''They can, of course, close it down whenever they decide to,'' Laszlo Rajk remarked to this writer last year. He was speaking of the ''open house'' bookstore for unofficial Hungarian writings that for two years was housed in his apartment in midtown Budapest. It was, indeed, closed down by the Hungarian police a month ago.
Mr. Rajk is the son of a former Hungarian interior and foreign minister who was executed in the Stalinist years, then rehabilitated a few years later with an official admission that the treason charges against him had been faked.
The son does not display any bitterness. Instead of dissenting from the reform system Hungary has followed since 1968, he has joined other young intellectual Hungarians in writing, producing, and distributing criticism and probing into areas where they think there is room for further reform.
Mr. Rajk's ''bookshop'' (the studio in which he did his work as a draftsman for the municipal architect's office) was formally open one evening a week. But callers were always popping in to browse or to buy typed and mimeographed copies of articles and books denied publication through normal, government-controlled outlets.
The bookshop had come to symbolize Hungary's relatively tolerant official attitudes toward criticism.
In December, the police called and removed duplicating machines as well as written materials. The homes of six other dissidents in Budapest were searched, and all were given warnings against continuing their activities. A month later, Mr. Rajk, who ignored the warning, was evicted.
What did these moves mean? Were they the start of a political crackdown? (Only shortly before, the party daily Nepszabadsag had sternly cautioned dissidents against going too far.) Did it signal what some observers saw as ''tightening'' the light reformist rein the regime of Janos Kadar had held on Hungarian affairs for more then a decade?
In retrospect it seems to have been little more than an ideological ''tidying up'' - to ensure that dissenting opinion remains within bounds - while on broad issues of government the leadership prepares for further reforms.
Dissent in Hungary has always been less significant and much less virulent than elsewhere in Eastern Europe.
The Rajk episode and the rebukes to the more outright dissidents appear to have been designed to head off neo-Stalinist grumblings against ''liberalism'' both at home and among Hungary's hard-line allies.
Mr. Rajk and his friends - who did not oppose a ''socialist'' system as such but wanted to improve it - have already resumed some of their publishing activity, and the incident is no longer talked about.
Instead, much political discussion in Budapest centers on an apparent readiness to face up to some of the political questions posed by economic reform.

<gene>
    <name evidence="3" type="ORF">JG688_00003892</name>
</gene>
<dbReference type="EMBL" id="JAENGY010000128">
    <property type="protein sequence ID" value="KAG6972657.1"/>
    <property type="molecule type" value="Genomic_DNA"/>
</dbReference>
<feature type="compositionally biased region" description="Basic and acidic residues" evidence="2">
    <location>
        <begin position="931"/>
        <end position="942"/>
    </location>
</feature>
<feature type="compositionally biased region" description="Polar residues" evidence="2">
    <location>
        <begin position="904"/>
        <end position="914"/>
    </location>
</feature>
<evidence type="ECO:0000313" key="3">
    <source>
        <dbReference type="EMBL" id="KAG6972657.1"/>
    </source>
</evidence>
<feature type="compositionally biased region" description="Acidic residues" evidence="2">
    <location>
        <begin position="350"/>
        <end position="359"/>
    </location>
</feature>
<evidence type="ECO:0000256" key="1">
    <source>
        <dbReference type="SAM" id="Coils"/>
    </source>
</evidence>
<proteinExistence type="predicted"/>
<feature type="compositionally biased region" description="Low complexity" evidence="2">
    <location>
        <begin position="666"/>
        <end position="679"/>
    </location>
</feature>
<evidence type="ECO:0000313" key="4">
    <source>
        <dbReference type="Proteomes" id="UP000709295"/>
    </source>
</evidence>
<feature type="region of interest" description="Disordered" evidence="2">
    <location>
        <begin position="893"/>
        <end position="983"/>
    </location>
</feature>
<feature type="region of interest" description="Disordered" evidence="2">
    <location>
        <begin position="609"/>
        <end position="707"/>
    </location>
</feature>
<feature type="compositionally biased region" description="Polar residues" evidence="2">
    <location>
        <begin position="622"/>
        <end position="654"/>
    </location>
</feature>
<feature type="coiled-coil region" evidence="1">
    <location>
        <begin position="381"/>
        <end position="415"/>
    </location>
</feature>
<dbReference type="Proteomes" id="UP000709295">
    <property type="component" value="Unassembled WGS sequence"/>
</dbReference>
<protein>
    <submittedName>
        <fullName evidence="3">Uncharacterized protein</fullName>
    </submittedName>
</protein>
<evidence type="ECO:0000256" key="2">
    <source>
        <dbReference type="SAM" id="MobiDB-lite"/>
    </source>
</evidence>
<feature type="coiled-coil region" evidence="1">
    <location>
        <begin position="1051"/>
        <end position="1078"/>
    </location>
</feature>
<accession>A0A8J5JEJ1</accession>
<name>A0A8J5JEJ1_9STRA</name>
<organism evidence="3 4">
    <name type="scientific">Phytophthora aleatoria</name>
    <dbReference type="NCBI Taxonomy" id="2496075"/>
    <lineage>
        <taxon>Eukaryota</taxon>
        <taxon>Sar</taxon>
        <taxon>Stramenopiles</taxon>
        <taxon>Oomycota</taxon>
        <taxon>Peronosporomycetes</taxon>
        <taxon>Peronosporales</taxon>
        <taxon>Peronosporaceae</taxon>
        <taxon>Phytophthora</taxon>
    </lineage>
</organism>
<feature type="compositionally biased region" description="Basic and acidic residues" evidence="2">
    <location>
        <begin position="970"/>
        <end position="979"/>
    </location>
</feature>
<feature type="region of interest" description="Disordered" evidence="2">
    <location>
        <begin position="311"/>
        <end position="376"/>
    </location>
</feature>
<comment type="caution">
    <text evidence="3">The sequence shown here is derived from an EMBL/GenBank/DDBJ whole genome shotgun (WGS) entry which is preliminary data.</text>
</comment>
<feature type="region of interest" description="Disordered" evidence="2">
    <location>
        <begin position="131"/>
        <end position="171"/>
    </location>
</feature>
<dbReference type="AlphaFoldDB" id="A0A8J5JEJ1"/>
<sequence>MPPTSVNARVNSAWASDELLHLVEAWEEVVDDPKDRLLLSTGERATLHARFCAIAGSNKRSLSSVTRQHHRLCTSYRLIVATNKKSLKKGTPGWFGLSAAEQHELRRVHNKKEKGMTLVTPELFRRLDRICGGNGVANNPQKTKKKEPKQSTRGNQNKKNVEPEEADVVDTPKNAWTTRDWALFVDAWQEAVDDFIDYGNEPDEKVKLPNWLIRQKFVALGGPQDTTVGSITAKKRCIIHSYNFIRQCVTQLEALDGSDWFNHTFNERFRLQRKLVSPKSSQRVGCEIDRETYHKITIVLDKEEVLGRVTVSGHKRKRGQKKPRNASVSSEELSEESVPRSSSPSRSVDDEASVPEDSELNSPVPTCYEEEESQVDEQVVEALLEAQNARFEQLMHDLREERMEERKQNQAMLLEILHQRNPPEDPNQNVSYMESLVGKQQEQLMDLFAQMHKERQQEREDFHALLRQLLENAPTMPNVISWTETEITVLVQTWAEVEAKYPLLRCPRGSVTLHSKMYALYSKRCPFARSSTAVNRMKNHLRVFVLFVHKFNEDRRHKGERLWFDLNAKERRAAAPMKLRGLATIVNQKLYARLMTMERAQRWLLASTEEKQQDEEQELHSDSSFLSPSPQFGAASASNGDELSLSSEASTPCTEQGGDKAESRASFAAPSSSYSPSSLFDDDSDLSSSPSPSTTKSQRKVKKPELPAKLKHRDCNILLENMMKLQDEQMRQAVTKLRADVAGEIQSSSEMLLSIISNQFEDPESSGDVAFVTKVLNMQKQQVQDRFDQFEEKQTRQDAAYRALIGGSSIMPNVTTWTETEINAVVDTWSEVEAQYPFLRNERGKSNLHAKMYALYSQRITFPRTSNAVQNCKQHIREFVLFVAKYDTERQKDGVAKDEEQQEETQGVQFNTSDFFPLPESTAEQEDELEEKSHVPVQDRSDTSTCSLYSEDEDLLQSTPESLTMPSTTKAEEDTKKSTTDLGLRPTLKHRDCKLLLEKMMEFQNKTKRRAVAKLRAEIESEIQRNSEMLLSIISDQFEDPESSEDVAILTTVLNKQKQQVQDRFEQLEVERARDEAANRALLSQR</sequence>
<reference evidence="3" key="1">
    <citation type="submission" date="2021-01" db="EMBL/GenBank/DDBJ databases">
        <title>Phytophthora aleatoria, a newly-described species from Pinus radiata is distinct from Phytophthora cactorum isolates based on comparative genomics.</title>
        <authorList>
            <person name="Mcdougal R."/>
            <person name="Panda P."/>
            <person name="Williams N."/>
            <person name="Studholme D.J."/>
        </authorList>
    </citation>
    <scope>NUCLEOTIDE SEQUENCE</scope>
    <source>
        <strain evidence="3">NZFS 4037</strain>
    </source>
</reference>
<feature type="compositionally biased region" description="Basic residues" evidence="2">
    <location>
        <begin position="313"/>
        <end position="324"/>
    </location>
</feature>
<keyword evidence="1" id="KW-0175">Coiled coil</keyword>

There seems to be a distinct possibility of pursuing this further - albeit with customary (and profitable) Hungarian caution - despite all the current economic difficulties.
The economic problems would be formidable even in a much larger country with more natural resources. Hungary, a landlocked nation of 10 million people in the heart of Europe, is critically dependent on foreign trade. It has to import 80 percent of its oil, almost all its iron ore, and at least 70 percent of coke and most other basic industrial materials.
Last year was tough going. Debts were comparable to Poland's and the per capita borrowing was the largest in the Communist bloc. Energy costs soared.
In the West there was a tendency to put a credit squeeze on Hungary because of martial law in Poland - despite Hungary's efforts to include some free-market methods in its attempt to cope with its problems.
''It was a terribly near thing,'' says one of Budapest's best economists.
A curb on expanding living standards was unavoidable anyway. If international bankers had not changed their attitude - (the International Monetary Fund provided some help in November and Western central and commercial banks came up with about $1 billion of new credit before the year was out) - Hungary could have defaulted, throwing the whole reform process into ruins.
As it is, necessity still dictates a substantial squeeze on domestic consumption and real earnings, as well as severe budget and investment cuts to give top priority to energy, energy saving, and boosting exports.
But the leadership - despite some diehard opposition within its ranks - is sticking to its liberalized economic policies. It is continuing a decentralization wave that has broken down a score of cumbersome monopolies into some 120 smaller, more manageable, and independent enterprises.
Some very tough credit and tax, performance, quality, and profitability criteria must be met before the National Bank supports an enterprise with fresh money. Investments must produce more exports for convertible currency and at the same time cut energy and other vital costs.
Meanwhile, the private sector - though still a small percentage of the overall economy - is being encouraged to a degree remarkable in any communist state. It gets nearer and nearer the Yugoslav margin.
Essential services give a quality to everyday life in Hungary that is lacking in such other East-bloc countries as Czechoslovakia and Poland, even though the latter has many more natural resources.
Above all the private sector ensures Hungarians cheap and plentiful food without queues, and major export gains.
New Soviet leader Yuri Andropov, even more than his predecessor, Leonid Brezhnev, seems to be saying Soviet farmers could learn a lot from their Hungarian counterparts. It was Mr. Brezhnev who first gave Budapest's methods an encouraging green light.
Next: the road to pluralism